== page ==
Creativity is a productive act but it is also an act of destruction.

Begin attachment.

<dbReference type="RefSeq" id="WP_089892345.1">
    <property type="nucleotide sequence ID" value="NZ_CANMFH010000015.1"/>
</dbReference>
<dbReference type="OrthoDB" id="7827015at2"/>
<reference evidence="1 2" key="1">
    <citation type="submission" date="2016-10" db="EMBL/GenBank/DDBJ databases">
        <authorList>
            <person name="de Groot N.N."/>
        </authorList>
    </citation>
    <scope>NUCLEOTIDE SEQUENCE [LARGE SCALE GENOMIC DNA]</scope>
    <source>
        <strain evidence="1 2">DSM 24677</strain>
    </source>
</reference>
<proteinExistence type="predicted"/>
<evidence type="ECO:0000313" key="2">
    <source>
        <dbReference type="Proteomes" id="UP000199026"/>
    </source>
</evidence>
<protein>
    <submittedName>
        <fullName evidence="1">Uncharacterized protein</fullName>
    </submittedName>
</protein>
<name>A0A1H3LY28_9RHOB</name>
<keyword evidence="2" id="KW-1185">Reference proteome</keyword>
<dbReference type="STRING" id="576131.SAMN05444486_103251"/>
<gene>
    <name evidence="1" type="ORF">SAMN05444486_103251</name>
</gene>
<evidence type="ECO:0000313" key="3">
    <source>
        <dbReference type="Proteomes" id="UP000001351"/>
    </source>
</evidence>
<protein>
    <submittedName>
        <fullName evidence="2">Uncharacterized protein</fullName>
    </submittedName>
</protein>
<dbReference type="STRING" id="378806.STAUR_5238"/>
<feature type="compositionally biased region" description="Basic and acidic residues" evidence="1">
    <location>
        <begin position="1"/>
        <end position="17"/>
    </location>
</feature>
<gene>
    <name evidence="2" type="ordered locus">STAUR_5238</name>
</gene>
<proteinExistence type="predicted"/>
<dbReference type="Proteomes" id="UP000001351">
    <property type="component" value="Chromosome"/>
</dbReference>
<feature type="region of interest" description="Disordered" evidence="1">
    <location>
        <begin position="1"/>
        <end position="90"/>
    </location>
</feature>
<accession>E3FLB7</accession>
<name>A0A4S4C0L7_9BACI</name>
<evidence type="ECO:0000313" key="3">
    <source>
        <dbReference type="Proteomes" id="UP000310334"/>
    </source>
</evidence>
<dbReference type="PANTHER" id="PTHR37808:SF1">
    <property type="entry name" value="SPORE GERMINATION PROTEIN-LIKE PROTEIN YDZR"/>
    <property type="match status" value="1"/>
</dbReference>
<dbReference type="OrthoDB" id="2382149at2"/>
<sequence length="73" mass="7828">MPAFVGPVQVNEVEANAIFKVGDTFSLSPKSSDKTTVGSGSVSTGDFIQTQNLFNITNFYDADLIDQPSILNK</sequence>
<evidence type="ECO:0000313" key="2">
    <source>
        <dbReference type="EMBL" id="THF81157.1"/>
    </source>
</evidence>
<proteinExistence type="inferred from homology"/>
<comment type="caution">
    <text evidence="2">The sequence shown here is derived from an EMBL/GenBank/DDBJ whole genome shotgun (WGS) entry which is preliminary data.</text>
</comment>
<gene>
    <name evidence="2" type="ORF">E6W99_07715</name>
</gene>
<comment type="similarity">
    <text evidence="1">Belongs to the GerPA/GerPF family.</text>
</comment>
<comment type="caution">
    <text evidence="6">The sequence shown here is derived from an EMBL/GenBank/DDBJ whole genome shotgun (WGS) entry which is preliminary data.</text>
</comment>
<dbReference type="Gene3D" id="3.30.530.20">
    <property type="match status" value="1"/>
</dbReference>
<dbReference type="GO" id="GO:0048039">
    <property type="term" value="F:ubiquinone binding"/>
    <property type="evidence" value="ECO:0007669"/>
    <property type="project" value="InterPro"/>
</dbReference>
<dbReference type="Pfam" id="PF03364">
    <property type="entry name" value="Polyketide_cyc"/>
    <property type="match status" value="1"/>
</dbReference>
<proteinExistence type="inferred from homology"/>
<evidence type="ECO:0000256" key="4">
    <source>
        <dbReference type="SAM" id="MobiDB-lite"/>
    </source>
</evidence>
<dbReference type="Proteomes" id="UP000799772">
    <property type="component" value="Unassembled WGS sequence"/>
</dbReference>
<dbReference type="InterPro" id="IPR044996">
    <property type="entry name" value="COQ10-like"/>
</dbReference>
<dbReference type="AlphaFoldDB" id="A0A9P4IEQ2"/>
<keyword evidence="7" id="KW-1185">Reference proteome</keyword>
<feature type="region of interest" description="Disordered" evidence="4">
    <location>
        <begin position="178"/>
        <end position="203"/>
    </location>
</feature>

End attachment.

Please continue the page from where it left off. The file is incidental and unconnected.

‘Matchsticks’ by Kaoru Mende is another design within the ‘Re-design: daily products of the 21st century‘ exhibition curated by Kenya Hara. Mende re-considers the design of ordinary matches by embedding a deeper meaning and concept into the thought process behind it, affecting not only the use of the matches but results in a transformation to it’s physical material and form. ‘Matchsticks’ by Mende, recontextualises the average matches by substituting the ordinary wooden sticks with raw dried twigs that have tips coated with combustible substance. This was done keeping in mind the idea that matchsticks have a greater purpose to fulfill before returning to the soil. The design of these matchsticks is a metaphor that recontextualises the object; this not only significantly changes the context in which matchsticks are looked at, but also allows them to become more sentimental and poetic.This is done through the thoughtful substitution of the stick with a real twig that is left at its raw form; the matchstick is stripped down to its original and natural material. Vital elements such as the combustible substance tip and the additional box allows it to be functional and recognisable as a matchbox and stick, thus allows it to be effective in its communication and motive. It is absolutely profound that this simple substitution has such an immense impact on the audience; it significantly highlights and brings clarity to the importance of the matchstick and embeds a deeper meaning to its use and purpose. Fridman states, “Creativity is a productive act but it is also an act of destruction. For something new to emerge–to be created–you must first help it break past the constraints that kept it from its renewed state.” (Fridman, 2012) ‘Matchsticks’ is an exemplification of this, by deconstructing the matchstick down to its roots from the history of it, then rebuilding it through his design; he breaks the norms and connotations that are connected to the matchstick, allowing room for interpretation and creativity. The concept behind the ‘matchstick’ represents the final stages of its life, it expresses the greater purpose before it is turned into ashes and returned to the ground in which it once arose from. Additionally this “purpose” is emphasised through the packaging that lists a variety of occasions that the matchsticks would be used. This form of parody allows the audience to relate and become nostalgic and more thoughtful when using them. Mende states, “Now as we take a closer look, the shapes of sticks are quite aesthetically pleasing. Our busy life usually exiles such aesthetic objects from our mind.” (Mende) Mende’s design is a solution that provokes the audience to begin to consider the individual existence of matchsticks to appreciate not only the aesthetics, but also it’s history and purpose. Additionally, the unique look and thought process of the design, takes the matchstick out of its macro of being shoved in a draw and becomes a thing that encourages the audience to think beyond its function, and truly try to understand it in depth. Hara states, “To understand something is not to be able to define it or describe it. Instead, taking something that we think we already know and making it unknown thrills us afresh with reality and deepens our understanding of it.” (Hara) This is similarly exemplified in Dean Brown’s “Lamp of Beauty” within his “7 lamps of making” project. With this lamp he takes a step back from the ordinary identifiable lamp and makes it unknown by creating the structure of the lamp out of raw branches. He does this in order to express “that the highest beauty can be found in natural forms.” This exchange of the material from the ordinary to these natural elements begins to engage the audience further through its unusual aesthetic, and also provokes deeper thinking into its purpose. Ultimately, deconstructing an object is not only about taking an object out of its context and norm, it is a creative opportunity to strengthen a design from the roots in order to give it more clarity to its meaning.